Multi-parametric functional imaging of cell cultures and tissues with a CMOS microelectrode array†
Electrode-based impedance and electrochemical measurements can provide cell-biology information that is difficult to obtain using optical-microscopy techniques. Such electrical methods are non-invasive, label-free, and continuous, eliminating the need for fluorescence reporters and overcoming optical imaging's throughput/temporal resolution limitations. Nonetheless, electrode-based techniques have not been heavily employed because devices typically contain few electrodes per well, resulting in noisy aggregate readouts. Complementary metal-oxide-semiconductor (CMOS) microelectrode arrays (MEAs) have sometimes been used for electrophysiological measurements with thousands of electrodes per well at sub-cellular pitches, but only basic impedance mappings of cell attachment have been performed outside of electrophysiology. Here, we report on new field-based impedance mapping and electrochemical mapping/patterning techniques to expand CMOS-MEA cell-biology applications. The methods enable accurate measurement of cell attachment, growth/wound healing, cell–cell adhesion, metabolic state, and redox properties with single-cell spatial resolution (20 μm electrode pitch). These measurements allow the quantification of adhesion and metabolic differences of cells expressing oncogenes versus wild-type controls. The multi-parametric, cell-population statistics captured by the chip-scale integrated device opens up new avenues for fully electronic high-throughput live-cell assays for phenotypic screening and drug discovery applications.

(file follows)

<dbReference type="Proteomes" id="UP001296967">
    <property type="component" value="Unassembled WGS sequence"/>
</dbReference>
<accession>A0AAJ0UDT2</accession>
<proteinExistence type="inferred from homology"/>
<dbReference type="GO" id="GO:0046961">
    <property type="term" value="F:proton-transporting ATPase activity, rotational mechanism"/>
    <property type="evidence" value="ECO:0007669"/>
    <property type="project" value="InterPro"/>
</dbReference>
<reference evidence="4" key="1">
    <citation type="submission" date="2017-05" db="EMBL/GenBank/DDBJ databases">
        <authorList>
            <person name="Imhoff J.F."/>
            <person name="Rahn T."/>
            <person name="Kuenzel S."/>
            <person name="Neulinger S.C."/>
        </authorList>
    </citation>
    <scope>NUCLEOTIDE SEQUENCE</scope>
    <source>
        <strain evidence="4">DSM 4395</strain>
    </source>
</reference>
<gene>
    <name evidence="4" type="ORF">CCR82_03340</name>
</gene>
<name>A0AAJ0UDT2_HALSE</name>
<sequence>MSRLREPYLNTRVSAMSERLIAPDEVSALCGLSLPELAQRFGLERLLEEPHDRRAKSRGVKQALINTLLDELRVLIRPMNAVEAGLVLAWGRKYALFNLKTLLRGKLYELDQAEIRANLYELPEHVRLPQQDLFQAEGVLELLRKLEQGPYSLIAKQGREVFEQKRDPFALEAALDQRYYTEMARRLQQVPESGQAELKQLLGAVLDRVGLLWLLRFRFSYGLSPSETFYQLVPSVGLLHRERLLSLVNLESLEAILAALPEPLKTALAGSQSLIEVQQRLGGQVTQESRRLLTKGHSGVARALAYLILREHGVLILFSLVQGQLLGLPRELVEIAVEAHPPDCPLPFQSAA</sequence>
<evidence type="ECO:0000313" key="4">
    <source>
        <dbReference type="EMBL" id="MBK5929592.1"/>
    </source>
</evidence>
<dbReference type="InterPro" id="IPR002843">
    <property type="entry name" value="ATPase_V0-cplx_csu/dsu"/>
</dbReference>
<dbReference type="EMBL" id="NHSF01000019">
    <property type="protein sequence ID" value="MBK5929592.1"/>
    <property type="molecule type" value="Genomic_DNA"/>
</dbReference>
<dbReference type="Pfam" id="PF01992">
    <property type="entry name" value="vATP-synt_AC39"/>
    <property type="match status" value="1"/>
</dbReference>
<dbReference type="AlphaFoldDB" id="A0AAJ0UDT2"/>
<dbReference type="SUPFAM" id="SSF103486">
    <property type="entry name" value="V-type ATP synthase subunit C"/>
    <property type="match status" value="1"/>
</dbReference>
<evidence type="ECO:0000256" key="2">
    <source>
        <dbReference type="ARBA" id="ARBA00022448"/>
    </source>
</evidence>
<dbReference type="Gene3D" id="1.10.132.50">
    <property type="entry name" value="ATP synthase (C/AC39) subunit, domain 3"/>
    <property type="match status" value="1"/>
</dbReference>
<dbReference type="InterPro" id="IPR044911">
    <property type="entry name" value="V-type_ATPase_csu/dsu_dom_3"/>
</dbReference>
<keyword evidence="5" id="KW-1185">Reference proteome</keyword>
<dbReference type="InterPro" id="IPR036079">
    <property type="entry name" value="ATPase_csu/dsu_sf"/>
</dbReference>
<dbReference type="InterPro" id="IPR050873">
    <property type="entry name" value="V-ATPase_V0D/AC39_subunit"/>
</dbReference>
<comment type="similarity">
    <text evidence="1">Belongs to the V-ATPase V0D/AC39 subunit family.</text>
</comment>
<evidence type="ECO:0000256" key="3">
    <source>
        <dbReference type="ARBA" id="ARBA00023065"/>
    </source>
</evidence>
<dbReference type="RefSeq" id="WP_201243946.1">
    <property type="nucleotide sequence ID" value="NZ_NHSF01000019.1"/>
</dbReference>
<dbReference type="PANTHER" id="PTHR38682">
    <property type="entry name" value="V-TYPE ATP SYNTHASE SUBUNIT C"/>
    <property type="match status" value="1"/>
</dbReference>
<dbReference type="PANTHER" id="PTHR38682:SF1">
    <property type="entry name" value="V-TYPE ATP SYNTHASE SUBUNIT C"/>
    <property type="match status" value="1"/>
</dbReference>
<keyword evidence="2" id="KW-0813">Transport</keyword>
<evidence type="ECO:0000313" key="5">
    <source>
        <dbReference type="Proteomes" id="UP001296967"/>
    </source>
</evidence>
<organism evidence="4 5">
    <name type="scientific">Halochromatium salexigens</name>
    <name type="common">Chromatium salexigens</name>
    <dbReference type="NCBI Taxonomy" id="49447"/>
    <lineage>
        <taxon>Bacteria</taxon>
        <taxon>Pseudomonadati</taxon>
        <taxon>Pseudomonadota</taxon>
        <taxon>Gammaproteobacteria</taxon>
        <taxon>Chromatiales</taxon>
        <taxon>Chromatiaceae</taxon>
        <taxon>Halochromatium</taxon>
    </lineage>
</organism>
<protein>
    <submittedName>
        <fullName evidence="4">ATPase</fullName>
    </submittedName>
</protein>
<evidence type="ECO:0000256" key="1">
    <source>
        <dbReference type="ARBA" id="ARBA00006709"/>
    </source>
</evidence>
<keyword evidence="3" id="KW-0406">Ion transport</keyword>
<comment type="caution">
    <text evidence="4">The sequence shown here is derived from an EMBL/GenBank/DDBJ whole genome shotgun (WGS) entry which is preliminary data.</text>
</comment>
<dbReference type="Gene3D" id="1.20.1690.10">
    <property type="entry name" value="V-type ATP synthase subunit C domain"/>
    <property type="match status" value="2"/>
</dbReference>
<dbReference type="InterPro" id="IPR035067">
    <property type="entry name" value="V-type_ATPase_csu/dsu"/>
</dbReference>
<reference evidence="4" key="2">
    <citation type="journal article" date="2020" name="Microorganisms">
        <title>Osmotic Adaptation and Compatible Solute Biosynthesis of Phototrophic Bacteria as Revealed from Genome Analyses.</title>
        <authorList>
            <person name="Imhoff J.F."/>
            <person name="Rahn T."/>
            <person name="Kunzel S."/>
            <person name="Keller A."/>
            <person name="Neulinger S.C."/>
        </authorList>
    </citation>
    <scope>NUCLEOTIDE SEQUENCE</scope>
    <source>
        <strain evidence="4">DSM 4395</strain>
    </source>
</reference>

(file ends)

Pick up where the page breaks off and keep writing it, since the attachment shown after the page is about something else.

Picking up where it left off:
- This article is part of the themed collection: Lab on a Chip HOT Articles 2022